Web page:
"I'm so excited!" hairstylist Richard Ferris said Monday at the Syracuse, N.Y., State Fair. "This is the most exciting thing that has ever happened to me." What happened to Ferris?
Send your answer by noon ET Thursday to email@example.com.
Thursday's Question(No 297)--"Ick":
Fill in the blank as John Christakos, president of Blu Dot Design and Manufacturing, discusses the latest trends in his industry. "We worried people would say, 'Oh, ick, see the _____________.' That hasn't happened."
"Gills on that cow."--Floyd Elliot
"Dead people falling off the thrill rides."--Pamela Weishaar
"Crushed appendages of our Third World workers."--David Lofquist
"Way Richard Nixon's face bleeds off the side of the urinal cake. In fact, aim has improved by 80 percent since we introduced these."--Kate Wing
"Dead Turks--or ugly modular furniture constructed to shoddy specs."--Molly Shearer Gabel
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Were it an ordinary quiz and were you ordinary quiz participants, I'd dilate on your detestation of cutesy unconventional spelling. (What does it mean when the boyz make illiteracy a fashion? And is a resistance to that fashion, a clinging to conventional spellings, just a class marker and a reactionary one at that?) But it is not an ordinary quiz, it is one where I thank Chris Kelly and Tim Carvell for taking time away from whatever it is they do (I've written it down someplace, but you know how it is when you're just back from vacation; everything is at sixes and sevens.) to be such excellent quiz wranglers. And you are not ordinary quiz participants, according to both guest hosts, each of whom expressed his amazement at seeing so many first-rate responses. Apparently my plan of throwing out the really good ones has now been exposed. In the future, I'll try to be, if not more discerning, at least more cunning about concealing my limitations--you know, like Johnny Cash in that movie where he cudn't reed gud.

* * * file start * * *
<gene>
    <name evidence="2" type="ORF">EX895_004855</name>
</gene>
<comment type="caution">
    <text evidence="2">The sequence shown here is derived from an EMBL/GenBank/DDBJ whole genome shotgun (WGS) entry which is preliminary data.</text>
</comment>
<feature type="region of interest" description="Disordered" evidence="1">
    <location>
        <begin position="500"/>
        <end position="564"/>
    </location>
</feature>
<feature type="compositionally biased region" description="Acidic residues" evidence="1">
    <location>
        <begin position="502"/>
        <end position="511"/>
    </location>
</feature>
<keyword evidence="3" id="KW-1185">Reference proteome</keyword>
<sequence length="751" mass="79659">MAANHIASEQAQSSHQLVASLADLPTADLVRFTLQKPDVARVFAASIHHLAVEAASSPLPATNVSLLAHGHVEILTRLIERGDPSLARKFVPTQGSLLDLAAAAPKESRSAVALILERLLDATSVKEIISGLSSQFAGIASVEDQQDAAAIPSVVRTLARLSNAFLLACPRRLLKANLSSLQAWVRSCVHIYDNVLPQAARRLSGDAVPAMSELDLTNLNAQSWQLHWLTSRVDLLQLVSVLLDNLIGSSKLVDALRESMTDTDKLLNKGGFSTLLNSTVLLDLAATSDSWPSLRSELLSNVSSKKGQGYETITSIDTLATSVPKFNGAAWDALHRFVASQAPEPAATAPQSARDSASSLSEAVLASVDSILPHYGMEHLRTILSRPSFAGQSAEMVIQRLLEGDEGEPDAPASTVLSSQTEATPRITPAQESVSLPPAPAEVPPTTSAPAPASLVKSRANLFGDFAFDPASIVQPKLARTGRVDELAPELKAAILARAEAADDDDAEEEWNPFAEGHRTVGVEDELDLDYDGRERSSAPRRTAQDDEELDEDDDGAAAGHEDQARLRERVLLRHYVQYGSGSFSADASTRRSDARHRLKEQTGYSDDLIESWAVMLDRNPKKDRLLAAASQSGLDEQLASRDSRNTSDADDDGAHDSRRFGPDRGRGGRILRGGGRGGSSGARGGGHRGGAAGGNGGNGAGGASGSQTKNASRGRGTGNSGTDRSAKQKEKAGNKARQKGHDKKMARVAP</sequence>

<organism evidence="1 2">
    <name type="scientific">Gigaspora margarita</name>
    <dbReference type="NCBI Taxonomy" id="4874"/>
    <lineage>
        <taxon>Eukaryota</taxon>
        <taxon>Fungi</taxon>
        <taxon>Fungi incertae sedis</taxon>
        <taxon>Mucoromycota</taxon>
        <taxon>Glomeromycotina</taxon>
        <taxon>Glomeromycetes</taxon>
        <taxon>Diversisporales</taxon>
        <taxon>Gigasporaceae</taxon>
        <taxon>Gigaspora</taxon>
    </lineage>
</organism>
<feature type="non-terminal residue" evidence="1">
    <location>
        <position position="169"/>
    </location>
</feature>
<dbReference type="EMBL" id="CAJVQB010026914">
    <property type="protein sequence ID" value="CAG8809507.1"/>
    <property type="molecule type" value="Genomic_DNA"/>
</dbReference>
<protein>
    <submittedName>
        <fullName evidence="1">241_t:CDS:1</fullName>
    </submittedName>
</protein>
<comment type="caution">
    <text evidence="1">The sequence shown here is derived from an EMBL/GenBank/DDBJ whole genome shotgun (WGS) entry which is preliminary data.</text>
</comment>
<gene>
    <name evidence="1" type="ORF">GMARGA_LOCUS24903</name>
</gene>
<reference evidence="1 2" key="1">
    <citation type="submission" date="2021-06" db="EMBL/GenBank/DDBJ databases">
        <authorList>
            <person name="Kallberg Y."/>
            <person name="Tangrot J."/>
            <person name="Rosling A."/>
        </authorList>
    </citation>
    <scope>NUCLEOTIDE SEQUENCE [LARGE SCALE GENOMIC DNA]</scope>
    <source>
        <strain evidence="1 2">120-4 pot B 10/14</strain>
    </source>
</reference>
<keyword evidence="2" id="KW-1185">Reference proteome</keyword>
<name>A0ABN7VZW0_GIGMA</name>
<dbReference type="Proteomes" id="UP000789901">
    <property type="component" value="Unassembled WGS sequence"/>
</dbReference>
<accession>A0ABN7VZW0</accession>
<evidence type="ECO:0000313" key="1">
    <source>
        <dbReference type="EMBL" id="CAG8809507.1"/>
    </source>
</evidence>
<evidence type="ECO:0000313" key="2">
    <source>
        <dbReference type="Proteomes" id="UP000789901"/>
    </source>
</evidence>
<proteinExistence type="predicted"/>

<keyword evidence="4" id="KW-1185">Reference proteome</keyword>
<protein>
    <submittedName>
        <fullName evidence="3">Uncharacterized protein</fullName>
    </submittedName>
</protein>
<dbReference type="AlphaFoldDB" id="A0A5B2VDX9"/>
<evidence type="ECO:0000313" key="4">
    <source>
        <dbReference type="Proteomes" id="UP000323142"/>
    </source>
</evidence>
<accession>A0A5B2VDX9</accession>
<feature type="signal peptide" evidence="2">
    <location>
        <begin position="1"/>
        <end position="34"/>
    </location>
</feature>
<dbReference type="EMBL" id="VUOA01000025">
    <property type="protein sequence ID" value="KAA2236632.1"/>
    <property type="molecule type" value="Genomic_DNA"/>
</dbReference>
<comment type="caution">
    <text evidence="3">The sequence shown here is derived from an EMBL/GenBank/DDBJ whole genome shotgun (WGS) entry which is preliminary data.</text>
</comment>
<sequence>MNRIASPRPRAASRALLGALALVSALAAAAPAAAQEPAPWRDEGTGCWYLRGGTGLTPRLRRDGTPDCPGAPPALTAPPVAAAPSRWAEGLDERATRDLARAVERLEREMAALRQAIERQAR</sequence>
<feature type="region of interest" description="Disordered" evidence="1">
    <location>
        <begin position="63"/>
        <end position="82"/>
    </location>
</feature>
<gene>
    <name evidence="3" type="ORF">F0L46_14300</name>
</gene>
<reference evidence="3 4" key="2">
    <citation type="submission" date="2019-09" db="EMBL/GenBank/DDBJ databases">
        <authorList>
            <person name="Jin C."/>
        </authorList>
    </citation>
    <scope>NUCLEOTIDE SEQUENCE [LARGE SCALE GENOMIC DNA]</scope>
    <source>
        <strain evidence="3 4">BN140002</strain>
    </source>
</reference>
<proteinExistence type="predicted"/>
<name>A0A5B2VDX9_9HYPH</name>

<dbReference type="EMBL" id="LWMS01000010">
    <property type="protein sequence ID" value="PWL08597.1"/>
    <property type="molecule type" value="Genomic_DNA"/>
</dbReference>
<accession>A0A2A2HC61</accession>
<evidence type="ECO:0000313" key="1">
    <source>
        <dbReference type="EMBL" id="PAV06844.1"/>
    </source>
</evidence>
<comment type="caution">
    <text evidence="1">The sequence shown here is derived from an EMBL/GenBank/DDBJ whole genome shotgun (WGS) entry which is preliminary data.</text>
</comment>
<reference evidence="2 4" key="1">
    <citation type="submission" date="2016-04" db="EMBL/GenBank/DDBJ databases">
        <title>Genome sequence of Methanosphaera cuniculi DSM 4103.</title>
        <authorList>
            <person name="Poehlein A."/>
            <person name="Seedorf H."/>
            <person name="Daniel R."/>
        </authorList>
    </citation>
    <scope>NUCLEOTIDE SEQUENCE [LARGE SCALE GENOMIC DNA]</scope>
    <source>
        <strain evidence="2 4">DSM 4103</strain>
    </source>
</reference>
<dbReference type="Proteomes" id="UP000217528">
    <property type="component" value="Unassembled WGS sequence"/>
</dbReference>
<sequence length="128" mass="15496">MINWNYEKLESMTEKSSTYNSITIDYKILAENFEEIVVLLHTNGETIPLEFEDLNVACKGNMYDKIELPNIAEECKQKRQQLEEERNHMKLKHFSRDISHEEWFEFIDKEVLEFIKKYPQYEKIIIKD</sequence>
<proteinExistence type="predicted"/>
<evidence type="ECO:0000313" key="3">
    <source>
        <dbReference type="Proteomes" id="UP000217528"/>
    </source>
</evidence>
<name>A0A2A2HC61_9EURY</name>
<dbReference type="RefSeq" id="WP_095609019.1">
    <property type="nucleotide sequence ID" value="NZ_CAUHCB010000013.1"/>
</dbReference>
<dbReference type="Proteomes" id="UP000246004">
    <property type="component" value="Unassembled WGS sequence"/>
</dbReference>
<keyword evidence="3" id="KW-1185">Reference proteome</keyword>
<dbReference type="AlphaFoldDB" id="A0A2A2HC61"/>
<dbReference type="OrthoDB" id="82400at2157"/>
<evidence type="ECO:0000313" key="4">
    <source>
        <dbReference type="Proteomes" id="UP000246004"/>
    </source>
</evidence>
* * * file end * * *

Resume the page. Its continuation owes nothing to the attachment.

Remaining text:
Just wanted to let you know--the secret word for today's News Quiz is: particleboard. The quote comes from the Page One, center-column story in last Thursday's Wall Street Journal about particleboard's growing acceptance in the design community. Christakos is describing an $89 coffee table with particleboard edges. "It actually looks kind of cool," he says. "We worried people would say, 'Oh, ick, see the particleboard.' That hasn't happened." The Wall Street Journal then gives its readers some tough love: "For those still inclined to say 'ick' at the sight of particleboard, the message is simple: Get used to it." To which most readers, no doubt, will respond aloud, "No, you get used to it, you puss. You want a piece of this?"
Coke and Pepsi, Crest and Colgate, Bush and Gore--the more lackluster and indistinguishable the products, the more each category tends to generate a dominant duo vying to appeal to consumers in what is an essentially trivial decision. And so it is in the Time and Newsweek world of magazines. Below, a two-parter:
Which of the following duos are genuine?
1. Becky and Becky's Beanie Month
Mary Beth'sBean Bag World Monthly
2. Teddy Bear & Friends
Teddy BearClub International
3. Stamping Arts & Crafts
4. Muscle Media
5. Full Draw Bowhunting
6. Today's Golfer
Match each cover story with the magazine in which it appears.
A. "Via Osito"
B. "The Inside Story on Growlers and Squeakers"
C. "Get Huge and Ripped"
D. "Adding Shimmer to Your Work"
E. "Rut Tactics That Bag the Giants"
F. "Hit It Long and Strong"
G. "Valley of the Gilded Mummies"
All pairs are genuine, although Forbes and Archaeology may be an imperfect match; Forbes might more accurately be paired with Bloated Plutocrat, were there such a magazine. Oh and by the way, have Ellen Barkin and Ron Perelman--I've been away--begun divorce proceedings yet?
The cover stories run in the same order as the magazines; each is from the latter title in each pair.
Most delightful sentence in Tuesday's New York Times: "If I forget thee, O Jerusalem ... now you're just a mouse-click away."
Contempt for innovative spelling.
CommonDenominator in the Personal Ads of the Saratoga Paper